Vernacularisation of documentary legal texts in Northern Europe: A comparison of the development of Scots and Low German in the fifteenth century

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Abstract

At the transition from medieval to early modern Europe, vernaculars became more commonly used in writing in various domain, including administration and law. In the late Middle Ages, vernaculars seem to gain status and start to be regarded as suitable languages for recording municipal matters. But how did this vernacularisation progress in such documentary legal texts? When and why was Latin replaced by vernaculars? To answer these questions, this article presents diachronic quantitative analyses of the language choice in individual entries of two documentary legal sources: the first eight volumes of the Aberdeen Council Registers (1398–1511) and one volume of the Lübecker Niederstadtbuch (1430–1451). The comparative approach to these multilingual texts allows us to trace vernacularisation processes across two language contexts, uncovering similarities and differences between them. In the council registers from Aberdeen, Scots replaced Latin slowly and gradually – a process that took over a century and was far from finished by 1511. In the text from Lübeck, on the other hand, the shift from Latin to Low German was largely completed within about 30 years. In both cases, language practices of the scribes rather than top-down language policies seem to have driven this development. The scribes’ language choices will have been influenced by the use of vernaculars in other texts, including those in the domain of law, pragmatic considerations, and more general socioeconomic developments. By investigating vernacularisation processes in two sources, this article offers a first comparative account that allows for generalisations beyond individual language contexts and serves as the basis for further research in this area.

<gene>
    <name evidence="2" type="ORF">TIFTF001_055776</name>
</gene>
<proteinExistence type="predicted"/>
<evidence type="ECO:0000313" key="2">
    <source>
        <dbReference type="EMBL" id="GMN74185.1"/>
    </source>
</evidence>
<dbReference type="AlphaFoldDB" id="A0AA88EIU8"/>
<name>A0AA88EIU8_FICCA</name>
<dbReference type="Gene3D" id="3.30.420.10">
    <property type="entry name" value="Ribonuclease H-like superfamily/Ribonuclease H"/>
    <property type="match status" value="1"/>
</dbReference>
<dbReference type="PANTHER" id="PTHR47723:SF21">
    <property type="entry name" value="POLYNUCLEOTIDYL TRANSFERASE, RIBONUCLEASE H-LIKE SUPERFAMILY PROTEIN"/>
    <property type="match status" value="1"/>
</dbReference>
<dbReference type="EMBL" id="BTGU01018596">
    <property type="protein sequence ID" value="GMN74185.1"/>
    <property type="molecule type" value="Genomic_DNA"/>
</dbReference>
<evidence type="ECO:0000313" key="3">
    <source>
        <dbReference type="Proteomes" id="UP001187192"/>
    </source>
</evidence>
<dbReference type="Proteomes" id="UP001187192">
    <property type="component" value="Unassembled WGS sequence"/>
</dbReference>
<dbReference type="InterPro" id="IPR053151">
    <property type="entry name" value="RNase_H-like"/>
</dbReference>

Original languageEnglish
JournalLinguistica
Publication statusAccepted/In press - 27 Oct 2023

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